A Leader Is Not Handed a Magic Wand; A Leader Steps Forward
May 19, 2014, 8:00 AM
National Nurses Week has ended, but several nurses are continuing the conversation, blogging about the reasons they aspire to leadership. Karen Rawls, MSN/Ed, RN, serves on the Georgia Nursing Leadership Coalition, is sitting chair for the Georgia Nurses Association Metro Atlanta Chapter, and is on the board of the Atlanta Black Nurses Association. Rawls is finishing her PhD in Education with a Specialty in Nursing Education and Research. She was named the 2011-12 Nurse of the Year in Education by the Georgia Chapter of the March of Dimes.
Nursing is a profession of opportunities, obstacles, and overtures.
Life as a nurse is very rewarding! I have always considered the profession to be a smorgasbord of delectable treats, with no limit as to how much one could partake. The nurse is one of the few people gifted with the ability to care for the sick, encourage the downtrodden, and support those in need of healing treatments.
So what does this have to do with nurse leadership? Leadership places the nurse at the helm of the ship, allowing ease in making decisions. Nurse leadership takes on a coat of many colors as diversity introduces opportunities to those who often are left behind or may have limited access to the boardroom. I frequently lament the unspoken ideas and unheard options of homogenous committees; imagine the possibilities if each leadership committee was composed of diverse members who collaborated according to care models and cultural competence.
Guiding nurses from different cultures, geographic regions, and ethnicities has allowed me to peer into a kaleidoscope and see our commonalities where others see confrontation and confusion. We truly are more alike than different, and this is particularly true for nurses—possibly more than any other profession.
Each minority nurse has earned stripes of courage, commitment, and concentration. They move through day-to-day experiences and challenges that most others cannot even imagine. I once was with a nurse executive of a trip on the subway from suburbia to downtown. This nurse was traveling to the top community hospital in that area, which was located in the heart of downtown. The majority population was predominantly minority. The nurse executive shared her fear of the area and how the fear affected decisions made as a result of preconceived notions. Now let’s consider the minority having to live in a world where those in positions of power do not look, act, or believe anything associated with that culture. Nursing has much the same experience in leadership: the minority voice is very limited and rarely heard. We still live in a world of “firsts” when it comes to minorities.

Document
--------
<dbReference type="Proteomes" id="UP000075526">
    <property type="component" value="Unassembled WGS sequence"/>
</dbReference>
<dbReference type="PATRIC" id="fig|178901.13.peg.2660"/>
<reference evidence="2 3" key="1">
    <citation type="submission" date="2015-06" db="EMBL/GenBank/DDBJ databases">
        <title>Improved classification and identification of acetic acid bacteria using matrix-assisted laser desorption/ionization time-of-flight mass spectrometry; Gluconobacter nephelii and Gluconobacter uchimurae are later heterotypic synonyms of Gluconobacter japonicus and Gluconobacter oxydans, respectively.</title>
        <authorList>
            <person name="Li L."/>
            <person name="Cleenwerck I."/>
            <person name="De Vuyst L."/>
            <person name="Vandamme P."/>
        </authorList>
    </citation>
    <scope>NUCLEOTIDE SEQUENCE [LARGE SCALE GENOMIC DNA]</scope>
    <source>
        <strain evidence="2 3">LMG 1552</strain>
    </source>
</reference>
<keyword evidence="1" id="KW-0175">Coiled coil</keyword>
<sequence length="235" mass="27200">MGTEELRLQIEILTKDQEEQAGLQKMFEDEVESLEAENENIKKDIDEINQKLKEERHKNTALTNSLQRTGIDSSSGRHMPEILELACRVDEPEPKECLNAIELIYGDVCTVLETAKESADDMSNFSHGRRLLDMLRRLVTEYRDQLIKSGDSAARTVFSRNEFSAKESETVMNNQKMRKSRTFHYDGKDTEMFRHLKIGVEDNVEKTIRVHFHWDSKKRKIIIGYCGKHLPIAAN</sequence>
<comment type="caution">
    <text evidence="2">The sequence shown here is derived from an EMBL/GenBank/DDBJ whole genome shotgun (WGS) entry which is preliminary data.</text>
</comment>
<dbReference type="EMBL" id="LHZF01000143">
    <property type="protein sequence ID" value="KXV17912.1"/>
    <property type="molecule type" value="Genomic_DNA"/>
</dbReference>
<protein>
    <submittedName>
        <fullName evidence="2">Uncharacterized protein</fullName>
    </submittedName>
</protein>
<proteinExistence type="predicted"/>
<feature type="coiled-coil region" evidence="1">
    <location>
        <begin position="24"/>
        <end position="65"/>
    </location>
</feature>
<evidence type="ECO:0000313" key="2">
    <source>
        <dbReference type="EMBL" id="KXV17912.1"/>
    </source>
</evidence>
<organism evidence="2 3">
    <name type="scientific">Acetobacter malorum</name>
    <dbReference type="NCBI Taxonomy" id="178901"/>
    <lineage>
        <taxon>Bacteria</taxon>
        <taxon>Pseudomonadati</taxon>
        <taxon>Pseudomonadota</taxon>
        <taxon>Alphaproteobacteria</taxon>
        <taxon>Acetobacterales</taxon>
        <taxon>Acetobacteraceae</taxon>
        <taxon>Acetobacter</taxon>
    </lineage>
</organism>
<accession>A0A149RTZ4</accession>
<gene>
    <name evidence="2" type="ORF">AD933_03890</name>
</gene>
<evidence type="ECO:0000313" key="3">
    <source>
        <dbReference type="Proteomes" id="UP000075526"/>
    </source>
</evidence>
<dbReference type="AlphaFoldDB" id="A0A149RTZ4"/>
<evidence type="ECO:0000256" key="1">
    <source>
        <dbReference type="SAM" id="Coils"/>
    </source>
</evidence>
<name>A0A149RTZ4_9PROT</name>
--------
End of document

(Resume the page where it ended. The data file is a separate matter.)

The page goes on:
My experience as a nurse leader spans from hospital beds to boardrooms. The common threads have been the community in which I have served and the compassion I have for the people. A leader is not a special individual who is tapped on the shoulder and handed a magic wand; rather, it is the one who steps forward and offers to use his or her talents for the good of all purposes in health care.
This commentary originally appeared on the RWJF Human Capital Blog. The views and opinions expressed here are those of the authors.